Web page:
A Rough Draft: Five Ways to Blast through Draft #1

Thursday, December 06, 2018
I’ll admit it. When I saw Renee’s post “Take An Annual Inventory of Your Writing Accomplishments and Goals,” I cringed.  

My WOW accountability group knows that I set one goal for myself in 2018. Finish a draft of my cozy mystery. Sure, I have 13,200 words but I’m nowhere near a completed draft. I haven’t even bumped off the victim yet.

But then I read Janice Hardy’s post, "A Faster Way to Write a First Draft."  She made me think about how I can do it faster, because I’ve been developing secondary characters, detailing my setting, and everything else all in this draft. How can I blast through it instead?

#1 Focus on the mystery plot. As I started to work on my cozy, I realized that there are several plot lines going on in this type of mystery. There’s the Murder Plot. There’s the Main Character’s Personal Life Plot. There’s the What’s Going on in the Neighborhood Plot. And, last but not least, there’s the What’s Going on Where My Character Works Plot, be it a bookstore, knitting shop or café. I’ve been developing all four plot lines simultaneously. To get from the beginning to the end fast, I need to focus on the mystery.

#2 Flesh out the setting in a later draft. Yes, I need to know where things are and how things look because I need to eventually build a life-like setting for my audience. But the key is eventually. It doesn’t all have to be magazine spread perfect in the first draft.

#3 Secondary characters can also come later. I’m used to writing for kids. My first fiction sale had three characters. Most fiction for adults takes a larger cast than I’m used to directing and I’ve realized that they don’t all need to be wonderfully unique in draft #1. Once I figure out how many people I absolutely have to have present, I can give each of these characters goals, backstory and personality.

#4 If I don’t know it already, research can wait. I’m a nonfiction writer. On a bad day, I can get mired down in research as I try to find just the right detail. On a good day? It is a delightful rabbit hole down which I willingly leap. Research can come later.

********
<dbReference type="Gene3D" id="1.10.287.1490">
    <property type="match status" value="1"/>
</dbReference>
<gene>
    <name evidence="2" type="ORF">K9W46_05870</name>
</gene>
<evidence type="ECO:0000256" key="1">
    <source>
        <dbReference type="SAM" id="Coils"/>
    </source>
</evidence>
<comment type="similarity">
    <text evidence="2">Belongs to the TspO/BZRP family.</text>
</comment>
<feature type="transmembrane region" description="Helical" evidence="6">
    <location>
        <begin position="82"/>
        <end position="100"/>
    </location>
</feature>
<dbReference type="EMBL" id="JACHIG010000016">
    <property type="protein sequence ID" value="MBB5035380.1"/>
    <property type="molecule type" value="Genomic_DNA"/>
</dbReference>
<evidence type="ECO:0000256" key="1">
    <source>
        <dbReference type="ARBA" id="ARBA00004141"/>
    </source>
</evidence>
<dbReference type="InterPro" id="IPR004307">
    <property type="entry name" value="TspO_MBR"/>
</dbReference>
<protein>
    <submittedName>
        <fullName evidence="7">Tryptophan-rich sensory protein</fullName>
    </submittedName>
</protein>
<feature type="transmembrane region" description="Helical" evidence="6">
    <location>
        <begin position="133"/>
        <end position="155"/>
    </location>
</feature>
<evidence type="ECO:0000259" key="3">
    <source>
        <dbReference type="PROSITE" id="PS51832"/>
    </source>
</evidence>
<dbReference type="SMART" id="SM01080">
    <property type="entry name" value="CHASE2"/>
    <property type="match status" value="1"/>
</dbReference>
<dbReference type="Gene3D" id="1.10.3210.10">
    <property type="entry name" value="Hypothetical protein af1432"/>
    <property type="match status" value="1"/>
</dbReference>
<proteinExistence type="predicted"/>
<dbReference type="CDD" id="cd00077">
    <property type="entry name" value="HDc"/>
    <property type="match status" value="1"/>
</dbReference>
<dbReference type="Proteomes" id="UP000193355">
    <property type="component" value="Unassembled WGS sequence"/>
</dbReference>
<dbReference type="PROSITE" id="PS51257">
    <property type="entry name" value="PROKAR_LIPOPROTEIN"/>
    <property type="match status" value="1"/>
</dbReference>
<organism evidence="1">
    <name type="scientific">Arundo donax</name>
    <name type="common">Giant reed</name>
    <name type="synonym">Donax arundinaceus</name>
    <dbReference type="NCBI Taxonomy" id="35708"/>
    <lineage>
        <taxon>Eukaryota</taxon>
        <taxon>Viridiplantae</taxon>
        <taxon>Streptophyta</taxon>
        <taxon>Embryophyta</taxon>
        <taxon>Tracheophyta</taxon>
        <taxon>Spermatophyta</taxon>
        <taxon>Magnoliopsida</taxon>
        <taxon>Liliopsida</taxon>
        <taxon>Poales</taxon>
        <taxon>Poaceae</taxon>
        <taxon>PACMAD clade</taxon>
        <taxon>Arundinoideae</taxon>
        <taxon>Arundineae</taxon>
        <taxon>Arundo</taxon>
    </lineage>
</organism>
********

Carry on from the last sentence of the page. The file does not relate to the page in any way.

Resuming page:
#5 Do not rewrite. As things come up in my story, I’m tempted to go back and set things up. “If this character is going to be a suspect, I need a conflict!” I’ve done it a time or two but I need to let that wait until later too.

If I follow these guidelines, I may still make it through draft #1. It won’t be pretty. In fact it’s going to be spare and more than a little barebones. But it will also be a first draft. The best part of a first draft is that once you get it down, you have something available to flesh out and improve, but first you need to get it done.


To find out more about Sue Bradford Edwards' writing, visit her blog, One Writer's Journey.  Sue is also the instructor for Writing Nonfiction for Children and Young Adults. The next session begins January 14th, 2019.


Sioux Roslawski said...

Sue--Your # 4 realization made me chuckle.

Good luck getting a down-and-dirty first draft down. Who said that all first drafts are shi**y? Anne Lamott? Natalie Goldberg? Whoever it was, they're right.

(And so what if your goal--almost a year ago--was a bit overly ambitious. So was mine. However, we are supposed to dream big. So keep reaching for the stars.)

Angela Mackintosh said...

Sue ~ You've written and turned in how many books to your publisher this year? Some crazy number like 3 or 4 if I remember correctly. You have no reason to get down on yourself--you've accomplished so much this year! Okay, wait... I went and checked your page in the accountability group and it's 8. 8 completed books!!!! Um, yeah...that's an unbelievable number. You are a machine.

I used a similar method during NaNo. I inserted brackets in place of {research}, {places}, {dates}, {facts}, etc. to fill in later because research slows me down so much. I got the idea from Michelle Rene's article on WOW about writing your draft in 4 weeks. I did not rewrite anything but if I did insert notes or a freewrite where I wanted to add a scene to write later.

Good luck with your first draft! I think you'e doing great!

Sioux ~ Yes, it's Anne Lamott. :)

Renee Roberson said...

I will also chime in that you've produced an insane amount of books this year. I mean, people are already paying you to write books for your day job--I'm green with envy! I'm also impressed that you already have 13,200 words of your mystery! All those plot lines necessary for a mystery sound intimidating to a pantser like myself. I love the way this is broken down, especially #1. I have an idea for mystery/suspense in the future based on that Monster in the Woods short story I wrote this year and this is helpful! You are doing great!

Sue Bradford Edwards said...

This draft will definitely be a fixer upper. And thank you for the words of encouragement, ladies. I am super goal oriented to the point that I see what didn't get done and completely ignore what did.

I am really fortunate that writing is my job. Wrote almost another 700 words today and then had to stop to go to choir rehearsal which was perfect since the detective and her two sidekicks are in the soprano section of the church choir.

Thank you again for helping keep me going all year!

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